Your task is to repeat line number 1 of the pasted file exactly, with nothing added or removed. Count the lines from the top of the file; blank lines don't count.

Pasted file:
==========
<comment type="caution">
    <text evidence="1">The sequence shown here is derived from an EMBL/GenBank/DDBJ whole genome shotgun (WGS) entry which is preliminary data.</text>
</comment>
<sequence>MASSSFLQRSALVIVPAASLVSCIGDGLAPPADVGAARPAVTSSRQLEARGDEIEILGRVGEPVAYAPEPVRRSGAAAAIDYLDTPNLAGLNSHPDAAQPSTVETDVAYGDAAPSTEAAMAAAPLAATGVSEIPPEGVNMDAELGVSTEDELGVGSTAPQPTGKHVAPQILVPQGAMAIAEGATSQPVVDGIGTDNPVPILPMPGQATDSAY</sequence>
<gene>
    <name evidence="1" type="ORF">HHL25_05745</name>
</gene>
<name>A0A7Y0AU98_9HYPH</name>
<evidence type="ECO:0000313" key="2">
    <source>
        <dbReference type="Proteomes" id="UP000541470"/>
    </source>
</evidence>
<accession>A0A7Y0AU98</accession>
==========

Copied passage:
<comment type="caution">